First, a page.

Friday, November 08, 2019

One man's junk...

There we were, on our usual stroll through the neighborhood, when we stumbled upon this safe. It looked the same as in the picture below, sans the stickers. It was in one piece and locked, but obviously discarded for some reason and left on the curb for anyone to pick up. If they could pick it up that is - that bitch is heavy!

I had to bring the car even though it was less than half a block away from our house - it's that heavy. I examined it and found it's in pretty good shape and didn't look busted. I then spent a couple of days researching the manufacturer and type to find out how to open it. Watched a few good videos on safe cracking and spent an afternoon turning the dial with the stethoscope firmly lodged in both ears. No sound whatsoever was coming out of that safe apart from a hiss produced by the dial turning. No clicks, no ticks, no ratcheting, no squeaks, and no tactile feedback either. I eventually gave up and decided to put it back on the curb, but not before I try to open it using more destructive methods :). For starters, I removed the back plate, expecting to find nothing but steel and concrete (the damn thing is built of steel and concrete, that's why it's so heavy). To my surprise, here's what I found:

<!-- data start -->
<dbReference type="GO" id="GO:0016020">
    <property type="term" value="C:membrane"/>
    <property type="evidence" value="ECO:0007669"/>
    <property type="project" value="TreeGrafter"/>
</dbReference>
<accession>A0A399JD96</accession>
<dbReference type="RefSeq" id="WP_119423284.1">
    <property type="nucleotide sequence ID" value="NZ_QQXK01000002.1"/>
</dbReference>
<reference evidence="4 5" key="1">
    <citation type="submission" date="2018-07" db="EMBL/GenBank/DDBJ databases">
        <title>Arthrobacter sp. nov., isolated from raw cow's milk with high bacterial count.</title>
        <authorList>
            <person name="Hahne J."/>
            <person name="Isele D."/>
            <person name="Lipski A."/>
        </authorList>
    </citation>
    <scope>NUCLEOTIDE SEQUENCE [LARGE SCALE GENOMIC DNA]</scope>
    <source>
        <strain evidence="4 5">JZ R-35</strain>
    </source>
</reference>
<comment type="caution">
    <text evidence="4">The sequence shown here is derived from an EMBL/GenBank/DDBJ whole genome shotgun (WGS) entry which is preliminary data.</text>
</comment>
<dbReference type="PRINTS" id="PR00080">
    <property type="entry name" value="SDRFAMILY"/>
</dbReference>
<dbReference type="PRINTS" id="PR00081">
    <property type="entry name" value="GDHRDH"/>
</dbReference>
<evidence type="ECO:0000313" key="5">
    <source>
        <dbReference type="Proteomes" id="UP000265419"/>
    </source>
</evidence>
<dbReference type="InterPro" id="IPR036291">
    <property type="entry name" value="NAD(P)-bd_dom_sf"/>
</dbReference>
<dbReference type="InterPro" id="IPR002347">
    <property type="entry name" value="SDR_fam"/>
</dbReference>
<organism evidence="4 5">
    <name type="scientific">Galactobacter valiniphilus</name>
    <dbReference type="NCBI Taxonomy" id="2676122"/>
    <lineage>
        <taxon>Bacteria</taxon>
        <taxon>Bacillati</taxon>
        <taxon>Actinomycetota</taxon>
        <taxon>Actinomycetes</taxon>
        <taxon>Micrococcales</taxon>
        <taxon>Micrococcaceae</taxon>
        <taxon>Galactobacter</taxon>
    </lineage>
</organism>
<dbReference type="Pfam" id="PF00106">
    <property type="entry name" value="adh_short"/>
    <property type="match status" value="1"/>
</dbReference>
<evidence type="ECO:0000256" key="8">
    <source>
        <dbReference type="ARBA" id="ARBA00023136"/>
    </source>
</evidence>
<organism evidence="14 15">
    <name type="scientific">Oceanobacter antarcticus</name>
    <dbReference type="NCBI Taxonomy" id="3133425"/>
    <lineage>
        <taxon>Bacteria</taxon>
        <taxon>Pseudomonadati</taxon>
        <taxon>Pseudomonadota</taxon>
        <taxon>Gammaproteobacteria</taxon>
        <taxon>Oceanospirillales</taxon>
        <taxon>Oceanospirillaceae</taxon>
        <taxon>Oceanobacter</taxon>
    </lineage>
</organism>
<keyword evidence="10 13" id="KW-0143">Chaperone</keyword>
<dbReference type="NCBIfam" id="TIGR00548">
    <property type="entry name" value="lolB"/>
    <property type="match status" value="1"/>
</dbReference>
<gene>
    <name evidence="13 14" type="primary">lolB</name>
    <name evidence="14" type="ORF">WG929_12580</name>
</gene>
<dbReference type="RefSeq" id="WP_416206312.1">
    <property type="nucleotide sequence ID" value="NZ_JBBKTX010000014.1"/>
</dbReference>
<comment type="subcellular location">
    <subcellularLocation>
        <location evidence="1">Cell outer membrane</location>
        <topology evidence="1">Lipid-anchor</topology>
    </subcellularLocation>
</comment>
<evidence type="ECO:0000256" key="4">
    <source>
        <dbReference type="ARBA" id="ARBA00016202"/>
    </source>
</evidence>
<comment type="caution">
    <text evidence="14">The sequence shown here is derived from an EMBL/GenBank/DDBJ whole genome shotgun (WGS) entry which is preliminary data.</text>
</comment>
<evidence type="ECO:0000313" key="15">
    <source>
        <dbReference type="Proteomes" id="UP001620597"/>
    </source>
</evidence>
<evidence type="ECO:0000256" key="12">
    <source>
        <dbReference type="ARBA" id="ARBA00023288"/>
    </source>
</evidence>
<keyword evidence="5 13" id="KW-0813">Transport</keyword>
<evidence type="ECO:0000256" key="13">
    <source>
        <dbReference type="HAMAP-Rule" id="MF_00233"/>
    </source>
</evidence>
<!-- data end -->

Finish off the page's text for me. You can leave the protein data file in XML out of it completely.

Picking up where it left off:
Someone had done the destructive penetration already! As far as I can deduct what happened here, previous owners forgot the combination and called the locksmith to unlock it for them. The locksmith decided it's much easier to cut it open than to try to crack the combination, but he did it quite professionally by cutting a clear hole in the back. They took whatever was in the safe and tossed it to the curb. So that's it - this safe is now just heavy piece of junk. Not so fast!

The hole was big enough for me to reach inside, unscrew the plate that covers the lock mechanism, disassemble the lock and open the door.

From this point it was easy. I changed the combination, reassembled the lock, lubricated everything nicely and made a couple of enhancements to bolts and levers. The only thing remaining was to close the hole on the back of the safe, so I screwed a steel plate from the inside, poured concrete and put the back plate back on. Then I permanently bolted it to the walls of the house :).

A safe like this would easily cost us $1,000 and we certainly don't have enough valuables to justify that kind of expense. This way I got it for free while learning everything about its inner workings. Very cool, if you ask me.

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